B) Since I live in an area that has been farmed (and still is, but many of the farms are 10 acres of less, or (inspiring) the individuals who have this land, farm a small portion out of respect for their history-especially when it concerns Chile, melon, the three sisters, etc) I watch every morning with horror as I sip my coffee on my back porch (remember I am high up on a bluff looking down at the river a few thousand feet below me) my neighbors, out on their little tractors, or walking on foot- SPRAYING SPRAYING SPRAYING SPRAYING. Yes the acequia is there, and that irrigates the land, we have lots of water where I live (probably the only place in New Mexico, which is why the land is expensive, and never is for sale (I lucked out) but despite all the heartwarming traditional methods and "respect for the land/cultural history"- IT seems that stops with pesticides. Until I set up a little perch/ chair/ thrifted coffee table on this back porch, I didn't always notice the goings on of my neighbors, (other than the light whir of their small, often 50 yr old tractors milling about in the mornings) and I have to say, this was kind of disturbing to me. Luckily, the topography is on my side in terms of my own land, and I hope there isn't too much spray spread reaching where I am growing things- but I think it would be wise to look into the history of spraying near you, on your property (even if you don't do it yourself and haven't for a few years) as I think, (WAIT WE KNOW) this glyphosate poison- lasts, decimates the natural order of things, and I think that some aspect of things being so "out of whack" on my land- had to do with the rampant use of this product (in certain areas) on the property by the previous owners (yep found the good old roundup and other horrible things left in the shed when they vacated the property-sadly, I think they thought they were being "nice"-at least I was able to know for sure without a soil test)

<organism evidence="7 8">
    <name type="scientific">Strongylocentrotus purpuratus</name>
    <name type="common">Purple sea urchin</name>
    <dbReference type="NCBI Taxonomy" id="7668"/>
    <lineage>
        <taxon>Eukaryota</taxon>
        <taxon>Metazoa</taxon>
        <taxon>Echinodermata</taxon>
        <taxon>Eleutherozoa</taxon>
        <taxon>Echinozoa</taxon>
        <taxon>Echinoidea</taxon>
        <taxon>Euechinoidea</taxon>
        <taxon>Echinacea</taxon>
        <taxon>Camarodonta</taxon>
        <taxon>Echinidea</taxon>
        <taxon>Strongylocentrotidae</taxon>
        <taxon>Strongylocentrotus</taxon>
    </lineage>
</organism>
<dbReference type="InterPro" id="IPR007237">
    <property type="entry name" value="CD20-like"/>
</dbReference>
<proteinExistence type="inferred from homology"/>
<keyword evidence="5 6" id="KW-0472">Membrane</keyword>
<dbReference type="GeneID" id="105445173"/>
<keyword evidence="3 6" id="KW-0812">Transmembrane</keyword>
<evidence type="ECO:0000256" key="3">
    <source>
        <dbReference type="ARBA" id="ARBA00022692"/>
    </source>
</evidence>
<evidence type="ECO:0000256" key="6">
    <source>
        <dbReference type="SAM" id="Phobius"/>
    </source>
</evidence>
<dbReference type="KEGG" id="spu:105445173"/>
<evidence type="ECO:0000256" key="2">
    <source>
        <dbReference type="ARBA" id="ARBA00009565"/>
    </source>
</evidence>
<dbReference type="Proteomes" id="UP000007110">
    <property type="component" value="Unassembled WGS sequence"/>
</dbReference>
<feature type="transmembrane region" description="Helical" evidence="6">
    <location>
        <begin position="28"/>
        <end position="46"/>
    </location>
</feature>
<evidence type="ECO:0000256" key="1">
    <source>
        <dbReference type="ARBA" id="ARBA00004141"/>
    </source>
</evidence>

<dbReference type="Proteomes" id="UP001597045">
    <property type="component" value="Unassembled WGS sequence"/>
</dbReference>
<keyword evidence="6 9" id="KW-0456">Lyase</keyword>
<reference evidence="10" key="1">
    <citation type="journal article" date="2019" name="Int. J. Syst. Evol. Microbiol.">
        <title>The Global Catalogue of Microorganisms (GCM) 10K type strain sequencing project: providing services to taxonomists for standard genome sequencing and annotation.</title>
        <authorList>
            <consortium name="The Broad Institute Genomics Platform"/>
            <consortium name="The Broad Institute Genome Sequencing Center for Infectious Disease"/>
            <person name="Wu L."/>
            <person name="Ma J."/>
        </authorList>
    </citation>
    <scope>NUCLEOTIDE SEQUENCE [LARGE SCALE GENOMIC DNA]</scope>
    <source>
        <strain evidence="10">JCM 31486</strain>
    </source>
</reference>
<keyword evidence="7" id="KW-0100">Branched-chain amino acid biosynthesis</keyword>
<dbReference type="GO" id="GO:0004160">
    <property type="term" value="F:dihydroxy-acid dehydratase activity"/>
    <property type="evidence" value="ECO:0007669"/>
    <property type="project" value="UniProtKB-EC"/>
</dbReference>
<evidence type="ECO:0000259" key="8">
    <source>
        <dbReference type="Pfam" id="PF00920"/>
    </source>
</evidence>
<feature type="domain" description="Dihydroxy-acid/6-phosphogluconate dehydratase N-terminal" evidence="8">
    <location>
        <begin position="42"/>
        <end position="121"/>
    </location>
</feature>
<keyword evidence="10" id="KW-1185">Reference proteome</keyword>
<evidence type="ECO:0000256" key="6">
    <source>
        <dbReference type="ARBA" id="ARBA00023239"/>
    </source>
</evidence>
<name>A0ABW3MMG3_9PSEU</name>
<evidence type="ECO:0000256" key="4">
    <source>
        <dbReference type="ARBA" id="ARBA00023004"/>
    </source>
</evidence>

I don't know where your garden is, but I shot photos of areas in which I was aware roundup was being used (or other pesticides) not to grow things- but mainly due to former residents wanting to have some kind of suburban "lawn" in the high desert, playing "god" what have you, I don't know. - In these areas, there were definitely MORE weeds, MORE insects. So I guess the point in this "illiad" of a bullet point is : maybe where you are growing has a history that isn't conductive to what you're trying to do. I am learning this slowly, just watching the life/death/ cycles of plants, insects- as days go by. This doesn't help you eat, or have a market garden- but just in a conservation/ecologically conscious way- It is both enlightening and sobering.